Search SFE    Search EoF

  Omit cross-reference entries  

Onions, Oliver

Entry updated 16 January 2023. Tagged: Author.

Icon made by Freepik from www.flaticon.com

pic

(1873-1961) UK commercial artist, illustrator and author, active in various genres since 1899; married to Berta Ruck from 1909 until his death; in 1918 he legally changed his name to George Oliver but continued to write as Onions. He is best remembered for powerfully disturbing tales of ghosts and supernatural horrors, such as The Beckoning Fair One (in Widdershins coll 1911; 2000 chap), whose subtle haunting by perceived sounds may also be read as a nonfantastic account of deepening psychosis. [See The Encyclopedia of Fantasy under links below.] Other stories collected in Widdershins include "Phantas" (February 1910 Nash's Magazine), in which a Renaissance shipbuilder and mariner speculates – while his vessel founders – on the ideal ship of the future, and has a resonant Timeslip encounter with a twentieth-century destroyer and its crew.

Of particular sf interest is The New Moon: A Romance of Reconstruction (1918), which imagines the rebuilding and expansion of Britain's canal and railway Transportation after World War One (here referred to as the Bloodletting), an account of making a Near Future Utopia tainted to some small extent by the necessities of authoritarian oversight; the story proves to be the dream or Precognitive vision of a young soldier who like the author is in the Royal Engineers, and still struggling in the trenches of the Great War. The protagonist of The Tower of Oblivion (1921), having reached a certain point in middle age, is or believes himself to be living backward and growing younger (see Time in Reverse). A Certain Man (1931) is a mildly wish-fulfilling fantasy centred on a magical overcoat that always fits perfectly and repairs itself. The Hand of Kornelius Voyt (1939) subjects a young orphan to a sinisterly charismatic figure's malign psychic or Hypnotic influence. A late fantasy, completed by Berta Ruck, is A Shilling to Spend (1965), whose titular coin (see Money) is always available to be spent again.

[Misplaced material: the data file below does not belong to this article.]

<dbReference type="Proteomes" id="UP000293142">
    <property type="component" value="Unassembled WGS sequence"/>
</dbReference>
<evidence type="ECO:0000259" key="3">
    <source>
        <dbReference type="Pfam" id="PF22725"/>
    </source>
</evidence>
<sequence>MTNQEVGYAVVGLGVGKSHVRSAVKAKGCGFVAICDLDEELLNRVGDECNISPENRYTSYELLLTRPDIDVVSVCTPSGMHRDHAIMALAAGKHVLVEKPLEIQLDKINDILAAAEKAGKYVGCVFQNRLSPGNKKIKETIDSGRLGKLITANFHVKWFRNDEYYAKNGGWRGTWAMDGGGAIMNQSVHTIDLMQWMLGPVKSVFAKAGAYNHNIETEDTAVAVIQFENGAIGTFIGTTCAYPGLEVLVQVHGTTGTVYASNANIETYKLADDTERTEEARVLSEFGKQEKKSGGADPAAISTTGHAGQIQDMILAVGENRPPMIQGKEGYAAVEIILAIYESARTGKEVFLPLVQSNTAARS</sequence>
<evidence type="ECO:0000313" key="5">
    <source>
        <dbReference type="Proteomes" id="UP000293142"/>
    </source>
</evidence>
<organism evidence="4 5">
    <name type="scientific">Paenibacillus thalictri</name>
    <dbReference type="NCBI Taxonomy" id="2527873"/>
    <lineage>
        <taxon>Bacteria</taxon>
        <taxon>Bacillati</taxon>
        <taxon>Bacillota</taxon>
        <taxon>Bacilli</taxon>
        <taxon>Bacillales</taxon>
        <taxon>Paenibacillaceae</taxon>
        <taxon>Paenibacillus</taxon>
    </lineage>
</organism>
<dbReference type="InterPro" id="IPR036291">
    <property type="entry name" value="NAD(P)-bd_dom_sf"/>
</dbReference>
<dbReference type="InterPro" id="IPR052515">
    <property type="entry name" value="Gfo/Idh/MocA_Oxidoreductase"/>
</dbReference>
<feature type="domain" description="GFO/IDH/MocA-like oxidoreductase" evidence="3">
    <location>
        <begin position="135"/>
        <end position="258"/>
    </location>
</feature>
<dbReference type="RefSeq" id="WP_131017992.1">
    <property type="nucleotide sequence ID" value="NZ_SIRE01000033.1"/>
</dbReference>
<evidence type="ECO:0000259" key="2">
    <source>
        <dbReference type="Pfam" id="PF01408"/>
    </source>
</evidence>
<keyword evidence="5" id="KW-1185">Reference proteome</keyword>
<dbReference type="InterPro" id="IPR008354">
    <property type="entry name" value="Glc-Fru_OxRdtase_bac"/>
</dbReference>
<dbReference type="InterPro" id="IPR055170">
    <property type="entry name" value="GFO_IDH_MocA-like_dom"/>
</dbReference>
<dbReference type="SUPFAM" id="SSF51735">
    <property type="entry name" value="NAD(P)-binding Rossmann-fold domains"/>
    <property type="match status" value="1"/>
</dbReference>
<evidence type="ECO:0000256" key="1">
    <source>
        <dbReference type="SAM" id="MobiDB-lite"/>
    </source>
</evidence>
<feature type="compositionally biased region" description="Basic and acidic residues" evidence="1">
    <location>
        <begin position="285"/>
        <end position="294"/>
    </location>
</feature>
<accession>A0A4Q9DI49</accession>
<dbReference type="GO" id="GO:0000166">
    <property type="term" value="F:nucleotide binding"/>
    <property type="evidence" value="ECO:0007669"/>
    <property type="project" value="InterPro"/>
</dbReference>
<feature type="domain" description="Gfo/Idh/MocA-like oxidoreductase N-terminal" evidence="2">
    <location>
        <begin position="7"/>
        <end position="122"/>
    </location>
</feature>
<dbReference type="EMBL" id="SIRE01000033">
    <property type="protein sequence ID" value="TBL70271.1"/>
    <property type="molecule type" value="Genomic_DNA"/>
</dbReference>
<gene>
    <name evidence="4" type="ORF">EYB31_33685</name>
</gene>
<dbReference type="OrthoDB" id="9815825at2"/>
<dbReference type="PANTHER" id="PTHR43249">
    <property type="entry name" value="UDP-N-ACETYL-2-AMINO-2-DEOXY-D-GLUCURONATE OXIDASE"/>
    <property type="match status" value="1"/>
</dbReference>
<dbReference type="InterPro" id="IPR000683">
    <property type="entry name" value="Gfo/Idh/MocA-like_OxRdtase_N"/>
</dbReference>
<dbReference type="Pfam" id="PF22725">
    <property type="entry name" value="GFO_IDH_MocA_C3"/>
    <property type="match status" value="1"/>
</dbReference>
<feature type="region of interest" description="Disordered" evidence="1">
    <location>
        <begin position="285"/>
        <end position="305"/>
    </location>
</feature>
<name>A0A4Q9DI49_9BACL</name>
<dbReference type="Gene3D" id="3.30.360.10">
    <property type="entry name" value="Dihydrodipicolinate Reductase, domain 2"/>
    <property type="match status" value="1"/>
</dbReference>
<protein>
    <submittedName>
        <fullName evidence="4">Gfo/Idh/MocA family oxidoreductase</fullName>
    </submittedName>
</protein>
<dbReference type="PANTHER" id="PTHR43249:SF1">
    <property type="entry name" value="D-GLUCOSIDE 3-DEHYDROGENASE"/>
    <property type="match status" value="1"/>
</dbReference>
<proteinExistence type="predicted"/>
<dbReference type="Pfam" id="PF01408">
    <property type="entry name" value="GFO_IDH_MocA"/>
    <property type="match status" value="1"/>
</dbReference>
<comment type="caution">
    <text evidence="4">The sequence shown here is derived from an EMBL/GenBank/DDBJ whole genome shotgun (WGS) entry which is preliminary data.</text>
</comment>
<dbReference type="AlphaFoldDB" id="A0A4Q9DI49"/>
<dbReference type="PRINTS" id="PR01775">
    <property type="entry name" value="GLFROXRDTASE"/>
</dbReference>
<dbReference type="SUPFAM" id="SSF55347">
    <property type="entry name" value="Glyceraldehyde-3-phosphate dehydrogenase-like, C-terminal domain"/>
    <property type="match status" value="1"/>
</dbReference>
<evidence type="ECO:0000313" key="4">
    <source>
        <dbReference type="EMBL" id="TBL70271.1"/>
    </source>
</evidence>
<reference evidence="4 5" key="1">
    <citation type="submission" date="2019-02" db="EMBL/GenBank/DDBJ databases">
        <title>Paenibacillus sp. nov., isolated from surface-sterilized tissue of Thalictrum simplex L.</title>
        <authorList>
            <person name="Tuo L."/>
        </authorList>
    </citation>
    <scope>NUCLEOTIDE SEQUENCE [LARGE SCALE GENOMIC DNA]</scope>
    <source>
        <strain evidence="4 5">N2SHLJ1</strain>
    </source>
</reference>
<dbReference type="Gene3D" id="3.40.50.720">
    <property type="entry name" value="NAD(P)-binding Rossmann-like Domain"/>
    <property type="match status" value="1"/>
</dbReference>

Onions's supernatural fictions have been usefully assembled as The Collected Ghost Stories of Oliver Onions (coll 1935; exp vt Ghost Stories coll 2003; differently exp vt The Dead of Night: The Ghost Stories of Oliver Onions coll 2010). [DRL]

George Oliver [born Oliver Onions]

born Bradford, Yorkshire: 13 November 1873

died Aberystwyth, Cardiganshire: 9 April 1961

works (highly selected)

collections and stories

links

previous versions of this entry



x
This website uses cookies.  More information here. Accept Cookies